240 g/KwH in SAE units is 0.063 gal/hpH, putting this engine into diesel efficiency range, which is quite remarkable for such a small engine. And small is the operative word with dimensions of 19"H/16"L/13"W and a weight of 157 pounds as a genset. It would need water cooling, but the radiator would be tiny. An engine like this could be placed virtually anywhere, including under the floor, which is possible with its ability to be used horizontally. 30 KW (40 hp) is enough to maintain a compact car at constant highway speed with something left over for charging the batteries. When I had a scantool hooked to my Neon on a recent long trip, it showed 17 hp output at 65 mph on the flats and 30 hp climbing hills. In ordinary use, cars use a tiny fraction of their powerplant's full potential. As a retired farmer, I don't like the idea of systems without redundancy, which is what a pure BEV is. A small, get-home genset could keep our highways clear of stalled BEVs with dead batteries -- especially important during rush hours.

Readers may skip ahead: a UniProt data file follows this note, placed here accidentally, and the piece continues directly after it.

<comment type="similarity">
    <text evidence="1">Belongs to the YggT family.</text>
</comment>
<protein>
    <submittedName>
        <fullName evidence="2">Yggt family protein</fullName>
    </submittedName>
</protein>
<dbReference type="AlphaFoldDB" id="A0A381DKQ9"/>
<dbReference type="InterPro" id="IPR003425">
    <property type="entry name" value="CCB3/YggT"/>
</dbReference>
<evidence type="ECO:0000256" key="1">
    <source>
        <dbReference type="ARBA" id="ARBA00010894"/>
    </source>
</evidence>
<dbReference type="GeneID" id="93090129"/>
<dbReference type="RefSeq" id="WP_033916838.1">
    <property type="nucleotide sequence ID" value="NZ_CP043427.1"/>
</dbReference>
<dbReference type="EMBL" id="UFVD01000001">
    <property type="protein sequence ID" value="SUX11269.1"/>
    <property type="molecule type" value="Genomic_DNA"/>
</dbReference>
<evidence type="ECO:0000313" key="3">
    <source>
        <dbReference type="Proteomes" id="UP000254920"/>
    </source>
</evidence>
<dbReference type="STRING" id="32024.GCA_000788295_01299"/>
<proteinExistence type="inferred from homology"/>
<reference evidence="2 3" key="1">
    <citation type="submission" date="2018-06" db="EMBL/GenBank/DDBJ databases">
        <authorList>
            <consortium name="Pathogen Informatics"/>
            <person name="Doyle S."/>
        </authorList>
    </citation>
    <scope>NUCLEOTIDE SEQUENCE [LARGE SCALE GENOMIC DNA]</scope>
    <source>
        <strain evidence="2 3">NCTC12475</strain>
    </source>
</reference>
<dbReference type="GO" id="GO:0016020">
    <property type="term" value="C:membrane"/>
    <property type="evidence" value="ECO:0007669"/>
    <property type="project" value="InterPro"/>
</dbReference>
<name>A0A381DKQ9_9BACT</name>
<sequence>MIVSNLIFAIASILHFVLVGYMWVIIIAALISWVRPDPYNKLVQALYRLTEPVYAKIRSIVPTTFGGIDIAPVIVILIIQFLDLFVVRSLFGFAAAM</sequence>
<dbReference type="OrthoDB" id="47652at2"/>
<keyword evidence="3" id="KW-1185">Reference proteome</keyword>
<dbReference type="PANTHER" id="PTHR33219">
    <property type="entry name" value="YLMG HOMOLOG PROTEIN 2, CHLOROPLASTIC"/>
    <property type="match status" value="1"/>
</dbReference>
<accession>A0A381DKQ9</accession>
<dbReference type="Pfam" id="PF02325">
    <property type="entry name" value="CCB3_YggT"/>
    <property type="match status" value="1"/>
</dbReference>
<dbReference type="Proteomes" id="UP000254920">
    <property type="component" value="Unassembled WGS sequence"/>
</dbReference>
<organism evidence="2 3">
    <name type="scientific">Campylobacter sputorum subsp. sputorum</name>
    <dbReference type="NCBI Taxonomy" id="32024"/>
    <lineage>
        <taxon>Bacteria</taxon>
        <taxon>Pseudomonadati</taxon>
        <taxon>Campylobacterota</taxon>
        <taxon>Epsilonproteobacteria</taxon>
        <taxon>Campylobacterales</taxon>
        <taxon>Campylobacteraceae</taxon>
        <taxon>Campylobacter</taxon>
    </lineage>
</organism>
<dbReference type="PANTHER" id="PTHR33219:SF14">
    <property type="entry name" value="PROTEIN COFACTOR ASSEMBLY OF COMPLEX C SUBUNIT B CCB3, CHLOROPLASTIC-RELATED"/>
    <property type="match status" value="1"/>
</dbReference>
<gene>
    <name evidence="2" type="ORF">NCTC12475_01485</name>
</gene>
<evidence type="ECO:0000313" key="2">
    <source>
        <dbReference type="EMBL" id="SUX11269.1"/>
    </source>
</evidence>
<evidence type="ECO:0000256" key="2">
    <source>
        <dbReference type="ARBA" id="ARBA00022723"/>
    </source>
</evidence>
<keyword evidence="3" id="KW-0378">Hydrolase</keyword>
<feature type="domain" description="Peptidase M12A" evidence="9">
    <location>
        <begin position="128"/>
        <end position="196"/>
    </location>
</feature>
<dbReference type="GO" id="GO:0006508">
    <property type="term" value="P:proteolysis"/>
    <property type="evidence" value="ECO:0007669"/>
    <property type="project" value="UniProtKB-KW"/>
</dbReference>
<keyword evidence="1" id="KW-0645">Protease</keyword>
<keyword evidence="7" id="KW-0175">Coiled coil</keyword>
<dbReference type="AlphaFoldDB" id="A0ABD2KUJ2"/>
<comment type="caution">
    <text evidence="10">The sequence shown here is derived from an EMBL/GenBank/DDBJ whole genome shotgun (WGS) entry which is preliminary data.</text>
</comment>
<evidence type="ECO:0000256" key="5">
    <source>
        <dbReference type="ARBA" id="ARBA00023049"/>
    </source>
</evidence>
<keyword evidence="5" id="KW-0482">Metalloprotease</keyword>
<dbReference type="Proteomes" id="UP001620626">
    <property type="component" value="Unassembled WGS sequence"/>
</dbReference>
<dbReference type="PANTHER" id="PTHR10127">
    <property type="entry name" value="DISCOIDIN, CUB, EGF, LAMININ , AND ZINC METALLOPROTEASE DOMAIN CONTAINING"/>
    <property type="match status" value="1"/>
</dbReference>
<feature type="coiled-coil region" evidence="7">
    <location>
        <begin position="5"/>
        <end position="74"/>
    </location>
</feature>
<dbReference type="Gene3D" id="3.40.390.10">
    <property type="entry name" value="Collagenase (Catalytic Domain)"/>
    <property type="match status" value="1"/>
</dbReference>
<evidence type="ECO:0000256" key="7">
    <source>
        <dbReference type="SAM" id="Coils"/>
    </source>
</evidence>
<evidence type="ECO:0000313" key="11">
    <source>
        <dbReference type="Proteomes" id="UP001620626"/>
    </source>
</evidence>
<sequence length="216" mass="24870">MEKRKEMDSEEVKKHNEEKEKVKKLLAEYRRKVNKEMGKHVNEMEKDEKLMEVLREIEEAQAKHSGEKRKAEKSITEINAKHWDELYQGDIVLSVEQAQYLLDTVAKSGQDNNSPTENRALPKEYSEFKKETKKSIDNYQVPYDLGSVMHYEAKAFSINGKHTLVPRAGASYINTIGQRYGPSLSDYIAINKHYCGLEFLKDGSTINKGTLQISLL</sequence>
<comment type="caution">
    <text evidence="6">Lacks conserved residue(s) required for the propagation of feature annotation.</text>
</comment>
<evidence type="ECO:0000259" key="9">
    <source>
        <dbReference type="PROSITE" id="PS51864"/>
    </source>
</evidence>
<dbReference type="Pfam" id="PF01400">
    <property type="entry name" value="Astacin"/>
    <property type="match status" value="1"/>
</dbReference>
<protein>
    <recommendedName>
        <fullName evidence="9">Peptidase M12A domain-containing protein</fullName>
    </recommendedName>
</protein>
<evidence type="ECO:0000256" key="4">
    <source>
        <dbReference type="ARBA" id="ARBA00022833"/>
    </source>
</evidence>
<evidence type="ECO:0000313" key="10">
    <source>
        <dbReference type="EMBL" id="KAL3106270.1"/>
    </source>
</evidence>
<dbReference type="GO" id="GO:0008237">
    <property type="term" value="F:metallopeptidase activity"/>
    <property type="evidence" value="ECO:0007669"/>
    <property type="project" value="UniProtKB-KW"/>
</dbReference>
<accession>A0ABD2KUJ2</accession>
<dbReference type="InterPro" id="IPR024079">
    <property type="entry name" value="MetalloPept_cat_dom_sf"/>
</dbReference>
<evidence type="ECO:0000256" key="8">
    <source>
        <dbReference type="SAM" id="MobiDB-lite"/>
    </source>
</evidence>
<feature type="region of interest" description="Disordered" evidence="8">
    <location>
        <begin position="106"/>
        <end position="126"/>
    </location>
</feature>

An addendum to the above on automotive morphology: If a shipping container is not placed on a trailer, but acts as its own "trailer," the overall height of the unit can be dropped by a meter, reducing frontal area significantly. Hydraulics can be used to raise the container to dock height. When not in use, the container is simply dropped on the ground, and all wheels and axles stay with the tractor. A system similar to this is used by some logging trucks hauling tree-length loads in northern Minnesota. The trailing axle is connected to the fifth wheel by a long tube, which collapses and rests on top of the fifth wheel when not hauling a load. When the tractor is dead-heading, there is no trailer on the road behind it.